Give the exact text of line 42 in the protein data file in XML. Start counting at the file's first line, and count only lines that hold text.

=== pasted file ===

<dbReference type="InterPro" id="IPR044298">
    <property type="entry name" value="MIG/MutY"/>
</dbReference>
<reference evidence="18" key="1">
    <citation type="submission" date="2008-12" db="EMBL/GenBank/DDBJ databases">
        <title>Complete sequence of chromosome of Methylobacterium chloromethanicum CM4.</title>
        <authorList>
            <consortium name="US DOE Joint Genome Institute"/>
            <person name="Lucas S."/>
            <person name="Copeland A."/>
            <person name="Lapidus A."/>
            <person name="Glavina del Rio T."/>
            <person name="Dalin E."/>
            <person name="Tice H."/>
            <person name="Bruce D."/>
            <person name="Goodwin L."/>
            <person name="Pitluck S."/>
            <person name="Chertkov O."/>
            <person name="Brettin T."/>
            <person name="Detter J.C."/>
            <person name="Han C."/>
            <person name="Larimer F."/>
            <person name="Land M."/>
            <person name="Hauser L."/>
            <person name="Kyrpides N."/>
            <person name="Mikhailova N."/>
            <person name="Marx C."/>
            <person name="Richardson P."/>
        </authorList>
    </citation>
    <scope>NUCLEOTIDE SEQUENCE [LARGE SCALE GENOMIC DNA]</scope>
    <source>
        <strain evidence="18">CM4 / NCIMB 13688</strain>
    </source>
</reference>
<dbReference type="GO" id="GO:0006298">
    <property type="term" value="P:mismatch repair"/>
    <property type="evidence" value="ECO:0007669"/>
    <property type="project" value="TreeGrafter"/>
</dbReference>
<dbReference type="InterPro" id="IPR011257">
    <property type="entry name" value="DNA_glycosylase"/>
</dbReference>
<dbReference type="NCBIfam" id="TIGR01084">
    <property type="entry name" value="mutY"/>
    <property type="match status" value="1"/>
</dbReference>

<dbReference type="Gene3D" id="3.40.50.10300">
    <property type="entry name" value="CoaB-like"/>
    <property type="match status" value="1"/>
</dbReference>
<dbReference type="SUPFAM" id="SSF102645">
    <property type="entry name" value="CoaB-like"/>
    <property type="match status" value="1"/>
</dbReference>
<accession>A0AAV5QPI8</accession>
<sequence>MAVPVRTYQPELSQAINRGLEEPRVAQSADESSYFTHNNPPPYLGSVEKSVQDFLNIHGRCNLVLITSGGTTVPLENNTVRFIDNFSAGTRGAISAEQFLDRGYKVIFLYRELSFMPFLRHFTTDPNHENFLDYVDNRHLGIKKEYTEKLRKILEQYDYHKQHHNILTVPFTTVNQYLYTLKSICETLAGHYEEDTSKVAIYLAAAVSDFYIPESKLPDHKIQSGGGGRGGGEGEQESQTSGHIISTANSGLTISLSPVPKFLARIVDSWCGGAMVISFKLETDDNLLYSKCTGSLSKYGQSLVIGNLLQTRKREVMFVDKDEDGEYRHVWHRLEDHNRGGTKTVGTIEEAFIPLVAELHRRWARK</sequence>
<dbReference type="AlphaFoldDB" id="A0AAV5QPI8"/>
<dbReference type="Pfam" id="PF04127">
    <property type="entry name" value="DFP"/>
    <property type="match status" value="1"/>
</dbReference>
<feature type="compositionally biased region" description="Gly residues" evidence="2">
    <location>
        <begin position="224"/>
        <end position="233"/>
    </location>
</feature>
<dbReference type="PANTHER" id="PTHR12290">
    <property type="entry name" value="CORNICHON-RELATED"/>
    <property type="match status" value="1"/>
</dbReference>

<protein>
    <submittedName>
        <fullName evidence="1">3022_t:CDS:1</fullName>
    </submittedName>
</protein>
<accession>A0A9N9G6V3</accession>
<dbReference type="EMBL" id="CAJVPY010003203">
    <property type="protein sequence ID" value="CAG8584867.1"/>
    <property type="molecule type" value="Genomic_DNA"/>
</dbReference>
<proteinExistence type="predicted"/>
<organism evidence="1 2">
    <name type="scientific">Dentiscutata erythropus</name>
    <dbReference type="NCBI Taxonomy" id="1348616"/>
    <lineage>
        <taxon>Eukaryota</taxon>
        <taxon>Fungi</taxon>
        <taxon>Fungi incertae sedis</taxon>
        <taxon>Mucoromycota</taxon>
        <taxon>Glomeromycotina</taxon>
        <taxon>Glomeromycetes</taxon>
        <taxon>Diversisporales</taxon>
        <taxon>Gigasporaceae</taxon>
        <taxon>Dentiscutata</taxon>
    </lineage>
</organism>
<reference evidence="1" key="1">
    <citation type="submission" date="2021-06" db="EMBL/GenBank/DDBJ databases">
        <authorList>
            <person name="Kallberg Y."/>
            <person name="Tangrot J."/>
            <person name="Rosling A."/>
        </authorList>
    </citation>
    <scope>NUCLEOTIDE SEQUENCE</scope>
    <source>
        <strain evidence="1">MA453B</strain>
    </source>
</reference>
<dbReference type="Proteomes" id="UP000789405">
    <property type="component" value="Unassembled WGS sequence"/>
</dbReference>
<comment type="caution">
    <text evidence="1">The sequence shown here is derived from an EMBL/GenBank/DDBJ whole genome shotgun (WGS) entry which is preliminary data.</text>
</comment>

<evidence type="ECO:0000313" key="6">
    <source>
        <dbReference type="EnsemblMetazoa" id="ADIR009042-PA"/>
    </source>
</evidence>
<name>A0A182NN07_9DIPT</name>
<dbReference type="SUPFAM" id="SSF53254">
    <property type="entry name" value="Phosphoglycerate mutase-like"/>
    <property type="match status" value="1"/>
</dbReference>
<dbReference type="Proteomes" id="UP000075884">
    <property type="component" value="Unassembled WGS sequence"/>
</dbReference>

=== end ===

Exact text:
    <property type="entry name" value="DNA_glycosylase"/>